FaithWorld

Court ruling fires British debate on Muslim full-face veils

September 17, 2013

(Women wears a full-face veil as they shop in London September 16, 2013. REUTERS/Luke MacGregor)

A British judge ruled on Monday that a Muslim woman could not give evidence at her trial wearing a full-face veil, sparking debate about whether Britain should follow other European countries and ban Islamic veils in schools and public places.

Senior politicians played down the likelihood of a ban after one minister said the coalition government should consider forbidding full-face veils, or niqabs, in schools, a measure that is gaining support from some members of parliament.

“My own view, very strongly held, is that we shouldn’t end up like other countries issuing edicts or laws from parliament telling people what they should or should not wear,” said Deputy Prime Minister Nick Clegg, leader of the coalition’s junior centrist party, the Liberal Democrats.

“This is a free country and people going about their own business should be free to wear what they wish.”

The case comes as the government considers how to better integrate Britain’s 2.7 million Muslims without restricting the right to freedom of religious expression.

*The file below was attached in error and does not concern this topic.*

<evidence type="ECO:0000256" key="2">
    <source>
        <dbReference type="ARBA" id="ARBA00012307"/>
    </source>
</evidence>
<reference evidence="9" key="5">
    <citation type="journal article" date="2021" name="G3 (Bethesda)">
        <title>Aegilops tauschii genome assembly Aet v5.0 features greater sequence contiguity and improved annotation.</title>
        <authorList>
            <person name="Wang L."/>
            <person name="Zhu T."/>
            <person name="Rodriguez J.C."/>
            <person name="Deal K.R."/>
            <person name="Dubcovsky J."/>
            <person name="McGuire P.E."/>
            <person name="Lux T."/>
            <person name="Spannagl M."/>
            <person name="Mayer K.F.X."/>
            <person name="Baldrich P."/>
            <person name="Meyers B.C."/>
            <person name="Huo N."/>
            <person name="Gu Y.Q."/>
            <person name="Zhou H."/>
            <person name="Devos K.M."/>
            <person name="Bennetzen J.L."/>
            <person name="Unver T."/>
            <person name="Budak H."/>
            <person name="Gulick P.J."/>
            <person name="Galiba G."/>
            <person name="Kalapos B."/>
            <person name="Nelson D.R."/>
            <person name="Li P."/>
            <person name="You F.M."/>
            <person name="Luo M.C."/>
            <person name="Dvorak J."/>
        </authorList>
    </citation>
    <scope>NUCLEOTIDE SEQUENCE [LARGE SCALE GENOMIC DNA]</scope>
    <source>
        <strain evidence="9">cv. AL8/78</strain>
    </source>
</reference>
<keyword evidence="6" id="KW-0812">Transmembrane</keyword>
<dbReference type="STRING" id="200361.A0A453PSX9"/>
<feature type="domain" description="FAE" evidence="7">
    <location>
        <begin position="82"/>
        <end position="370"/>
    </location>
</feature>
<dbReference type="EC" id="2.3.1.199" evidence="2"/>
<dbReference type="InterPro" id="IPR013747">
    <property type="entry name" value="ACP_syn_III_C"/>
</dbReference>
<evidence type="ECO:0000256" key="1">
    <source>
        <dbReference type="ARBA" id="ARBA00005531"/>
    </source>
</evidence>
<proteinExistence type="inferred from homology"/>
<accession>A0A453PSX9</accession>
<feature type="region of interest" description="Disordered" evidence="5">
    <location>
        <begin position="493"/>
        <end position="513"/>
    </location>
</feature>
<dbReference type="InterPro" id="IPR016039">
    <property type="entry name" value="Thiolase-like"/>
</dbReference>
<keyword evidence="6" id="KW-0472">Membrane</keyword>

The conundrum took on added significance after four British Islamists carried out deadly suicide bombings in London in 2005.

Prime Minister David Cameron has previously said state multiculturalism has failed, but Britain has steered clear of following the examples of France and Belgium, where it is illegal for women to wear full-face veils in public.

Read the full story here.

Follow RTRFaithWorld via Twitter Follow all posts on Twitter @ RTRFaithWorld

rss button Follow all posts via RSS

Post Your Comment

We welcome comments that advance the story through relevant opinion, anecdotes, links and data. If you see a comment that you believe is irrelevant or inappropriate, you can flag it to our editors by using the report abuse links. Views expressed in the comments do not represent those of Reuters. For more information on our comment policy, see http://blogs.reuters.com/fulldisclosure/2010/09/27/toward-a-more-thoughtful-conversation-on-stories/